We are leading the way in heart care, shifting the focus from procedure to program, from individual doctor to a team of specialists and primary care, from disease to whole-person wellness. Our team includes CHI St. Vincent Heart Clinic Arkansas (the state's largest cardiology group) as well as heart surgeons in Little Rock and Hot Springs. From aggressive diagnostic routines to the latest surgical procedures to heart health education, we offer comprehensive care close to home.
Does Atrial Fibrillation Diagnosis Increase With Age?
As many as one out of every 25 Americans over age 60 will be diagnosed with atrial fibrillation, a common heart arrhythmia also known as AFib. That number rises to 1-in-10 over age 80. While atrial fibrillation diagnosis may increase with age, though, this heart condition can develop at any age. Many patients as young as their 20s and 30s will face an atrial fibrillation diagnosis and while it is treatable, it can also be associated with other heart conditions when diagnosed at a younger age.
“For some people, the first time they roll into the ER with a stroke is the first time they ever heard they have atrial fibrillation,” said CHI St. Vincent Heart Institute cardiac electrophysiologist Dr. Mangaraju Chakka. “Many people will feel there’s something abnormal in their heart rhythm, but they may not be able to tell they have AFib.”
Regardless of the age when a patient is diagnosed, the risks associated with atrial fibrillation are very real. This irregular heart beat can lead to heart failure, blood clots or even a stroke.
Atrial Fibrillation Causes
Atrial fibrillation occurs when someone experiences rapid, disorganized electrical activity in the two upper chambers of the heart, known as the atria. Those pulses can range from between 300-to-600 beats per minute, compared to a normal resting heart rate that doesn’t exceed 100 beats per minute. These rapid signals cause the heart to contract quickly and irregularly, which is known as fibrillating. This irregularity causes blood to pool in the upper chambers instead of circulating into the heart’s two lower chambers. That leaves the heart’s upper and lower chambers out of sync and the heart begins to lose efficiency.
Atrial fibrillation diagnosis may be linked to hereditary in some rare cases, but anyone has a chance of developing this common heart condition. Still, certain risk factors increase the likelihood of someone developing atrial fibrillation. Some of those risk factors include:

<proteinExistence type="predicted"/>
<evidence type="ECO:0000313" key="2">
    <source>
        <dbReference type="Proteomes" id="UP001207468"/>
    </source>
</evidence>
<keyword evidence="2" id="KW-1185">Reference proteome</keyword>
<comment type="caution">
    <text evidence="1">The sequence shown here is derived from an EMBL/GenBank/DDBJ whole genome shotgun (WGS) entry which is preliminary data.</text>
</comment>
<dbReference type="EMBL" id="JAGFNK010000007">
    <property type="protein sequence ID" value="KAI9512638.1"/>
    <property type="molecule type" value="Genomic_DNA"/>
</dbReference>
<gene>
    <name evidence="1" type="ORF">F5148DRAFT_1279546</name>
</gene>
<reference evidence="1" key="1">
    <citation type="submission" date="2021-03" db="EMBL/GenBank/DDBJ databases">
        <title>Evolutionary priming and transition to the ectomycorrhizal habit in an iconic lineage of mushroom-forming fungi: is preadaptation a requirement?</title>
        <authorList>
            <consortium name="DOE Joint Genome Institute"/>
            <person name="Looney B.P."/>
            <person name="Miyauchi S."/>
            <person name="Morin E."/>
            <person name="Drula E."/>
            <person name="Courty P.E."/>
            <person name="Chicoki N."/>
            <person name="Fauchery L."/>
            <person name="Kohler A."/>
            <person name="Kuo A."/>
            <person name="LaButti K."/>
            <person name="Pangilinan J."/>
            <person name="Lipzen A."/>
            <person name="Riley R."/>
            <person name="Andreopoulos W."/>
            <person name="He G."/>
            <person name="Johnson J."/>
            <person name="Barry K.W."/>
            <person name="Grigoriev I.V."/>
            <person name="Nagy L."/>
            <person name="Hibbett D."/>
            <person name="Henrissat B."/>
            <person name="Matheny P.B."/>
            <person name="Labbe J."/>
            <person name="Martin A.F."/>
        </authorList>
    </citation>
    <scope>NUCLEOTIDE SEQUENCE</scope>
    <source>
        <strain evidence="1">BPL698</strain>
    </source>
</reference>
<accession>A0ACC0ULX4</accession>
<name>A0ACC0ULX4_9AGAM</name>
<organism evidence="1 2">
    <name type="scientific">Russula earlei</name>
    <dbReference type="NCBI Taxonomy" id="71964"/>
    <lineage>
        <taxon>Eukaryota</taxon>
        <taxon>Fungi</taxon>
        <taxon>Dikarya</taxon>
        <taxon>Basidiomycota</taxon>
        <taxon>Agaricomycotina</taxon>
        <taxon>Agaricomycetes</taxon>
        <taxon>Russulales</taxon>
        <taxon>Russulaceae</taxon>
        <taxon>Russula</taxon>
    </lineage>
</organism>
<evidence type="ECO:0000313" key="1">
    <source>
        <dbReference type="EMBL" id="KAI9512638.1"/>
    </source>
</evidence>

- Hypertension or uncontrolled high blood pressure
- Chronic conditions like diabetes, COPD, thyroid conditions and sleep apnea
- Excessive alcohol or drug use
- Stress or anxiety
- Other existing heart conditions like coronary artery disease or heart valve disease
Regardless of the cause of atrial fibrillation, it’s important to understand that while symptoms may last for a few minutes or hours before suddenly stopping, the heart arrhythmia itself is always present.
Atrial Fibrillation Symptoms and Signs
Not every heart arrhythmia is atrial fibrillation and some arrhythmias may be less or more concerning depending on other health factors. That means it is important to know and recognize atrial fibrillation symptoms and signs.
“It may be something very benign, like a little fluttering in the chest to a racing of the heart. You may feel your heart pounding or feel extra beats to symptoms like shortness of breath when you try to do things,” said Dr. Chakka. “Sometimes people may feel dizzy like they’re going to pass out.”
Dr. Chakka says the most important thing to do is to visit with your cardiologist for a diagnosis. Once you know what you have, you’ll understand whether it is serious or not and take the next steps with your cardiologist to determine the best atrial fibrillation treatment for you. If you do not already have a cardiologist or would like to learn more about this condition, the CHI St. Vincent Heart Institute has a list of doctors who treat atrial fibrillation in Arkansas. You can also use CHI St. Vincent’s free, online tool to determine your risk for atrial fibrillation.